How the survivors of polio are facing coronavirus: a generation found vulnerable once again. (Source: The University of Melbourne)
By Gabby Torpey|@gabbytorpey
Polio (poliomyelitis) was once the most feared disease of the 20th century. During the summers of the late ‘40s and early ‘50s young children were at high risk of being paralyzed or the extreme, dying.
Born in 1938, Jill Major grew up on a farm in Tasmania with her older brothers and sisters. Although Ms Major never contracted the disease her older sister and cousin were affected for life and became a part of the some 400,000 polio survivors in Australia today.
Taking a step back in history we can learn from the blunders of the past, and while many mockingly label the coronavirus ‘the boomer remover’ we could perhaps learn from the survivors of awful disease.
Ms Major, who is now 82, was just a teenager when her older sister caught polio but still remembers how life was for her family during that time.
“We all had to be isolated, but it was easy for us because we were already isolated on the farm,” she said.
For many families things were not so easy, especially if a family member caught polio.
“The houses were fumigated, and people were quarantined and the whole family was ostracized. A bit like a … I suppose they were treating the virus like this one now,” Ms Major said.
While Ms Major and her family were in a desolate section of Tasmania her older sister Bev, who was 21 and working at the time, was exposed to polio.
“My sister and I went to visit her [Bev] and when we knocked on the door her roommate said she had gone to hospital with polio, but we weren’t allowed to see her,” she said.
“We had to go home on this bus to tell mum. There was no way of communication. See, we didn’t have phones back then. Somebody had written a letter and sent it to mum, but it took a week to get there.”
Access to health experts was not so easy either with Australia still financially recovering from World War 2, there was little to no public transport.
“There were no doctors.” Ms Major reflects.
“Back then you had to go miles and miles for a doctor and there were no busses expect once a day because it was after the war and they had no petrol.”
While many families worry about their children’s education during this 2020 pandemic, in the 1950s most children were homeschooled in the fear they might contract polio and live life in an iron lung.
“The young ones weren’t allowed to go to school because it was mainly young people that got it,” Ms Major said.
She remembers “big letters” coming in the mail each week with schoolwork for her brothers and sisters to do.
“I wasn’t old enough to have correspondence school, but mum made me do it because she wanted me to stay out of the hair of the other two that had to do it. When I went to school I was supposed to go into grade one as far as years are concerned but I was put in grade three because I was a mile in front of the kids.”
Polio was a terrible disease with symptoms resulting in death or life-long disabilities.
It is said that one in 200 infections led to irreversible paralysis and among those paralyzed, 5 to 10 per cent died when their breathing muscles became immobilized.
Rather than gradual symptoms, paralysis and even death could take just hours in some cases.
Children were told to get plenty of rest and were watched carefully by their parents for any signs of sickness.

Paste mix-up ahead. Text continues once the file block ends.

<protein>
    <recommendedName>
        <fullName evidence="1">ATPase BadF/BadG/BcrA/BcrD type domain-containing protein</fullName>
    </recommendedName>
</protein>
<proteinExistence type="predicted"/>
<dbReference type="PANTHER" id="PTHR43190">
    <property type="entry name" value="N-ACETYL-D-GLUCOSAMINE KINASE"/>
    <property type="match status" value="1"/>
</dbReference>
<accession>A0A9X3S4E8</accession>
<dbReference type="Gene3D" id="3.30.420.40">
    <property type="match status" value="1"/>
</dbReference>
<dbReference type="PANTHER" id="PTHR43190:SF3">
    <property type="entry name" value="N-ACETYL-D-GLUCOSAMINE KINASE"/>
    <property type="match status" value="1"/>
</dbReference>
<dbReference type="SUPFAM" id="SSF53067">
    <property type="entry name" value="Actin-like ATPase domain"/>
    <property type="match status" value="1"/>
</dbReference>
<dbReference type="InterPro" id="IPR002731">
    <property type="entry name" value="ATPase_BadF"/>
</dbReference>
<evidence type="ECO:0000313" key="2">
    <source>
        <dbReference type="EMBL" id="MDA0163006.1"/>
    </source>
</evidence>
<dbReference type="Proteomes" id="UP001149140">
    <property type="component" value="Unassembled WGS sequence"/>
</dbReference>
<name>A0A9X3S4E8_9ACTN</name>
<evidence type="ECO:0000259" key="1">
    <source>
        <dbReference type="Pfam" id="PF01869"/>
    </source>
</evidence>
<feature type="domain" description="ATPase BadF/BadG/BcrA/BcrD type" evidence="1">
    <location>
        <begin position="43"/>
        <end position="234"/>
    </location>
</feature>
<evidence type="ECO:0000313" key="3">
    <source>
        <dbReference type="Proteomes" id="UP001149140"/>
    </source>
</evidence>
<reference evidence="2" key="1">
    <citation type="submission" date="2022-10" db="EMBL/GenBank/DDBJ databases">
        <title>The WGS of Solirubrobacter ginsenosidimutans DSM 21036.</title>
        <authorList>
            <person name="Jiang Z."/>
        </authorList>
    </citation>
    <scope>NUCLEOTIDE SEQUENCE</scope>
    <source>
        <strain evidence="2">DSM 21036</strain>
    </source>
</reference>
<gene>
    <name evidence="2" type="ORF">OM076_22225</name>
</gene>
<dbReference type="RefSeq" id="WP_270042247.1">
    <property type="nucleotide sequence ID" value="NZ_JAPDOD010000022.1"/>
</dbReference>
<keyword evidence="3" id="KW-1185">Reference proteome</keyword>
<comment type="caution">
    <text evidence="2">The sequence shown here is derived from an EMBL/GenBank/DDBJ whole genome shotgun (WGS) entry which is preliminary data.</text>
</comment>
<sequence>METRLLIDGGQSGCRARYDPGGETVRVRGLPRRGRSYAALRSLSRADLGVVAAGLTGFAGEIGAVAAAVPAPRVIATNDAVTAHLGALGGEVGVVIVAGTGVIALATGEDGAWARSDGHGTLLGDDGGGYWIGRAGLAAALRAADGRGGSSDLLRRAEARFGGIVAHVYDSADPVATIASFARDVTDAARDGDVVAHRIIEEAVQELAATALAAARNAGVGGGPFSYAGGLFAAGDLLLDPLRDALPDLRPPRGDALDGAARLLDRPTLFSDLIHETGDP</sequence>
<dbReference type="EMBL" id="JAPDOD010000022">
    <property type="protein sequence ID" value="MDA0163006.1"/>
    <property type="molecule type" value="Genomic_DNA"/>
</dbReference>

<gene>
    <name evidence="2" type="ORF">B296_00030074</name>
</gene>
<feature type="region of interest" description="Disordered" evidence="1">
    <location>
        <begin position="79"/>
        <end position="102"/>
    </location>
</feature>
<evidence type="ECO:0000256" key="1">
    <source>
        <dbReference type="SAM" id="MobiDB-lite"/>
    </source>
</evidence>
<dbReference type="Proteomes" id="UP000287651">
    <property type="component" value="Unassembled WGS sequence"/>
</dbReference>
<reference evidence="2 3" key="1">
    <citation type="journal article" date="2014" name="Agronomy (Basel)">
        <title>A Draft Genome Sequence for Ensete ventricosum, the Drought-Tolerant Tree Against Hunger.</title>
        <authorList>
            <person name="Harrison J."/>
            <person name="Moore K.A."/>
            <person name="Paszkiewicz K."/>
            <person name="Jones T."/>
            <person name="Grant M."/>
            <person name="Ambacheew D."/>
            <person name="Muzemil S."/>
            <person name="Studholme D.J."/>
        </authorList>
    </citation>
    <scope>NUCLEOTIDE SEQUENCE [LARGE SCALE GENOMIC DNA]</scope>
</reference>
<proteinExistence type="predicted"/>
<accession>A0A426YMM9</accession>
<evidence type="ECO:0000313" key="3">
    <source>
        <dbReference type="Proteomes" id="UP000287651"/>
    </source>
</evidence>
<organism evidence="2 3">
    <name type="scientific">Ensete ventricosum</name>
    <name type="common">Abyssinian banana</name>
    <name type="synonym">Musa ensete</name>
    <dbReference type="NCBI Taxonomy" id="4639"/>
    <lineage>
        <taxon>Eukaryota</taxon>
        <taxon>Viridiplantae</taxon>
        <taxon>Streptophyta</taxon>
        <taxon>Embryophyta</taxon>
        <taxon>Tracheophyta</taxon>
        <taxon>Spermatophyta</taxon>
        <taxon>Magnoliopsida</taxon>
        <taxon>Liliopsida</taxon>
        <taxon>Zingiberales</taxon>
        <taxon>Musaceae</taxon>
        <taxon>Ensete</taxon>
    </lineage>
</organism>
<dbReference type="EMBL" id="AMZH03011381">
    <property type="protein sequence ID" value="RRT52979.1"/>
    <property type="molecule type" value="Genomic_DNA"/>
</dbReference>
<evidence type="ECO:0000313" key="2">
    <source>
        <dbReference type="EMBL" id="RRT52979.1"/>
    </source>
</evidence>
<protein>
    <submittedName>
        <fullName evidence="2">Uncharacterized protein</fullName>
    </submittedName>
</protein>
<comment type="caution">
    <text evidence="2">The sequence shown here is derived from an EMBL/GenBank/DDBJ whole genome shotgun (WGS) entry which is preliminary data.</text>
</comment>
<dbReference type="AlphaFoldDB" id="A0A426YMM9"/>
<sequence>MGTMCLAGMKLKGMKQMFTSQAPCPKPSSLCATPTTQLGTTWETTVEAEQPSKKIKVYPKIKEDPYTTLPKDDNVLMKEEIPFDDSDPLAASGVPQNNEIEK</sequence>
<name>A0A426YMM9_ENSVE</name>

As children, Ms Major and her siblings didn’t take the warnings very seriously and she admits it wasn’t until their older sister caught it that they began to live life in caution.
When asked if there were many people that panicked Ms Major speedily replied, “my mum”.
“If any of us ever sneezed or coughed mum took our temperature and watched us for hours. She didn’t take her eyes off us,” she said.
Although M. Major remembers her mum’s fear it is perhaps reasonable that many panicked.
“Polio was the worst one because it left people maimed, really twisted their bodies. It was awful and we saw a lot of it.”
Life for Bev
Ms Major’s sister Bev was 21 when she caught polio. Diagnosed early, she was considered lucky compared to other patients whose treatment was left too late.
Upon contracting Polio Bev’s left arm became paralyzed and she spent six months in hospital with her arm in a sling.
Although Ms Major and her family were not allowed to see Bev during her treatment, at her funeral last year much of her story was relayed by friends and family.
“They put her in an iron lung and they were going to cut her neck to help her breath. She told them to ‘f’ off. ‘I’m not having my throat cut’ or something like that,” Ms Major explained, reminding that women did not swear back then.
Bev recovered from her polio and regained movement in her arm and was able to go back to work and live a relatively normal life.
She was told that she had to keep the arm exercised so she decided to start playing badminton. It was there that she met and married her umpire husband.
In her badminton career she met Eddie McGuire and taught his kids how to play before a reoccurrence in her 70’s when her arm started to turn black.
Today in Australia there are thousands of survivors of polio, many still paralyzed in wheelchairs or with limps as they walk.
Arguably, baby boomers are the unluckiest generation with a second plague now that threatens their lives after a childhood of fear.
If you are lucky enough to still have your grandparents, great-grandparents or family old enough to remember Polio it is worth asking about their experiences.
In comparison to their stories, we can find ourselves almost lucky during the current pandemic thanks to technology for communication to our loved ones, medical professionals readily at hand if needed and teachers with us at every step of the way.